Among political novels set in Washington, D.C., Seven Days in May holds a special place; it imagines a right-wing military conspiracy to overthrow the president and the Constitution.
Scene from the 1964 film adaptation of Seven Days in May
By Brooke C. Stoddard
Among political novels set in Washington, D.C., Seven Days in May holds a special place; it imagines a right-wing military conspiracy to overthrow the president and the Constitution. Published in 1962 by two Cowles Publications Washington Bureau journalists, Fletcher Knebel and Charles W. Bailey II, it riffs on the paranoia stirred up by the nuclear arms race, McCarthyism, Gen. Curtis LeMay, and Soviet intentions. And like its predecessor, Pulitzer-Prize winning Advise and Consent by Allen Drury (1959, movie in 1962), Seven Days in May became a successful motion picture partly filmed in Washington (the screenplay was written by a young Rod Serling).
Knebel and Bailey were supposedly inspired by militarist Gen. LeMay and an Army ultra-conservative major general, Edwin A. Walker. Walker distributed John Birch Society literature to his troops; accused former President Truman and Eleanor Roosevelt of being “pink;” and offended both President Eisenhower and Kennedy. Walker resigned his commission in 1961, lectured on anti-communism, and ran unsuccessfully for governor of Texas. The two writers also might have cast an eye on the 1933 right-wing plot to overthrow Franklin Roosevelt chronicled in Jules Archer’s The Plot to Seize the White House. Other sources say Bailey got the idea for the book after interviewing Gen. Curtis LeMay, who made off-the-record critical remarks about President Kennedy for not bombing Cuba during the Cuba Missile Crisis.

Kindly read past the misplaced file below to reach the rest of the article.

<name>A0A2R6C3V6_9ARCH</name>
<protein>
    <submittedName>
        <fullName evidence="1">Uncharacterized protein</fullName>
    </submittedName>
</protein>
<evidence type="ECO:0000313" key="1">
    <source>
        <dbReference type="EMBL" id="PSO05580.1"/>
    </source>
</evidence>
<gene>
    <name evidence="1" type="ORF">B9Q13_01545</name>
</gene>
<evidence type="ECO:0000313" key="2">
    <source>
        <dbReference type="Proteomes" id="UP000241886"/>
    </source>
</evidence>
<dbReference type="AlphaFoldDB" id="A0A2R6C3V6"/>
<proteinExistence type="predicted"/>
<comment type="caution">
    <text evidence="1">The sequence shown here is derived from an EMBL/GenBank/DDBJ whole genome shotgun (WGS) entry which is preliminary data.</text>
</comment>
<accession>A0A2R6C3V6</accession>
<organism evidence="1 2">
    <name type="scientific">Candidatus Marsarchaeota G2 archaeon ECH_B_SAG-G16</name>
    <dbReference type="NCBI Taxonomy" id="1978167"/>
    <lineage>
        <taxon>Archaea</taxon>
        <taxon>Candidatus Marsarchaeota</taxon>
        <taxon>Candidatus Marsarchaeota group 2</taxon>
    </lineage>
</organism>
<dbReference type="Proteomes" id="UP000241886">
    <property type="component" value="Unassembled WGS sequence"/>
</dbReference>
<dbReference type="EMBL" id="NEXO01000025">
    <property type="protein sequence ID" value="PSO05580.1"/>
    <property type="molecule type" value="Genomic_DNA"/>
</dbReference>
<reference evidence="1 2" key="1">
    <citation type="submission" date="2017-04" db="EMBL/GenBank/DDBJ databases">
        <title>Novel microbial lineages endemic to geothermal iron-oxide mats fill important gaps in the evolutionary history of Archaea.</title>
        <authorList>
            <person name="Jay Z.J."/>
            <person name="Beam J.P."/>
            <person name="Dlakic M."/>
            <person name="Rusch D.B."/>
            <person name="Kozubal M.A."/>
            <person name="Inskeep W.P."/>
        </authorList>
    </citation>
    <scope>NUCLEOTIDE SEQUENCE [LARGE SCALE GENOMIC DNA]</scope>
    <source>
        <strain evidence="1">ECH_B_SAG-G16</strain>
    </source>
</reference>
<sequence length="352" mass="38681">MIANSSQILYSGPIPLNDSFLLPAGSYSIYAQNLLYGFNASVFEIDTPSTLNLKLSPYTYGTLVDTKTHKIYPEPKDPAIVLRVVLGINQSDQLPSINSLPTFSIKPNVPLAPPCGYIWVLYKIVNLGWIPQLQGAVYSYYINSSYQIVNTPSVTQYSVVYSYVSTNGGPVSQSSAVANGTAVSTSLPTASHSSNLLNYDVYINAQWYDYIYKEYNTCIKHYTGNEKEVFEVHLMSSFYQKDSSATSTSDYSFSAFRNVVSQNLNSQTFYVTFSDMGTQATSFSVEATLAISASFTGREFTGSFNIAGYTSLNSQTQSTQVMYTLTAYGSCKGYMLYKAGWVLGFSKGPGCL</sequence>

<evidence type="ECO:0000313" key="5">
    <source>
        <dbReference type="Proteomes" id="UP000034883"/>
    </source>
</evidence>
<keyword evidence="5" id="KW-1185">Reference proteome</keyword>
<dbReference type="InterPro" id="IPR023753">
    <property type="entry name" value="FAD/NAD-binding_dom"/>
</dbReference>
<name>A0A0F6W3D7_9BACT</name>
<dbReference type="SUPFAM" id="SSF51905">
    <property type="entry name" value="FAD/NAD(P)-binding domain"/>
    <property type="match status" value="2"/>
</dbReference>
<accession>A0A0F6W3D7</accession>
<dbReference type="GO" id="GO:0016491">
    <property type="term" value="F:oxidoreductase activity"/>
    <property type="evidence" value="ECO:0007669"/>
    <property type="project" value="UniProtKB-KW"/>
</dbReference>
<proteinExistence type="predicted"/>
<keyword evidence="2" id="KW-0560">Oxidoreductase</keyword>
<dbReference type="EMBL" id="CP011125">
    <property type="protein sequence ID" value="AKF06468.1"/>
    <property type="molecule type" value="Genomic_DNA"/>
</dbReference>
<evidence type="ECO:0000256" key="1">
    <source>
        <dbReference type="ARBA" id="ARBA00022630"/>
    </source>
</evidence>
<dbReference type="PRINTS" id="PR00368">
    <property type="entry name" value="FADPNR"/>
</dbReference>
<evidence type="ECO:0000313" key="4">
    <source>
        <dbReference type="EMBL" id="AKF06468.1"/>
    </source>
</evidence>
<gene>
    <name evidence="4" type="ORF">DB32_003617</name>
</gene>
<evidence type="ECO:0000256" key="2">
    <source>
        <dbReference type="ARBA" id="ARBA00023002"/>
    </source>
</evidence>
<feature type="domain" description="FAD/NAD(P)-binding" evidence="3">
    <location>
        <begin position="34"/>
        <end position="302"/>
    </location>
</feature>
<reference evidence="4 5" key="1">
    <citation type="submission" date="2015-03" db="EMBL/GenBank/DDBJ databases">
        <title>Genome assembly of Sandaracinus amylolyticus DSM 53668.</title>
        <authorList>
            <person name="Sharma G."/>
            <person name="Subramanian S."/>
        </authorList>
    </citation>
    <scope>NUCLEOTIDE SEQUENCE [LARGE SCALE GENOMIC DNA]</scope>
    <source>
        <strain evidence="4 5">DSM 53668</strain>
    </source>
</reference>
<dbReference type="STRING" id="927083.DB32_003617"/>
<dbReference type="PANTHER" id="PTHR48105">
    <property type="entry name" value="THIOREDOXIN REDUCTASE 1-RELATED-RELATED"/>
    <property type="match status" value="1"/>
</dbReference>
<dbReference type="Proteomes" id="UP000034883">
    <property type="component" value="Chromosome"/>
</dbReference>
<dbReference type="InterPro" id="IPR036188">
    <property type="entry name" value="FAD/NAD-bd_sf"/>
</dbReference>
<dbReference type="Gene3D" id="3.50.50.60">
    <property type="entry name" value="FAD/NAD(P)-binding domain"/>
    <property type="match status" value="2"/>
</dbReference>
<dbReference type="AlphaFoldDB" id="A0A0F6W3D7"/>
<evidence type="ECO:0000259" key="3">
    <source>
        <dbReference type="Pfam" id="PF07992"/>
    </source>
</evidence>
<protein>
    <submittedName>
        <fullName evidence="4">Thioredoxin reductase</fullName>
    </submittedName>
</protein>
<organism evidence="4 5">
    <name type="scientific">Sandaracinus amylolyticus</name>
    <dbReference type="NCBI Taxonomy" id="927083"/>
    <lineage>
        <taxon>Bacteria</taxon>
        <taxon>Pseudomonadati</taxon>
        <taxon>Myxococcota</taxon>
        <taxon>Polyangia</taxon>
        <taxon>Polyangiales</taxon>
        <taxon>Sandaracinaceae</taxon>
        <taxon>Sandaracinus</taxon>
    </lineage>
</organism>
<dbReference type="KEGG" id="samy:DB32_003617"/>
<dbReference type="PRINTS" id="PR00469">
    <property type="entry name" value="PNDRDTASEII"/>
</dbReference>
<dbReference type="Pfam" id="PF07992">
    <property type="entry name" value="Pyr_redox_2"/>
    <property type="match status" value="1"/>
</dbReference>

Seven Days in May deserves present attention for two reasons: its thriller plot on how a military coup might be accomplished, and its depiction of mores in the Kennedy years, these days, more casually dubbed the Mad Men era.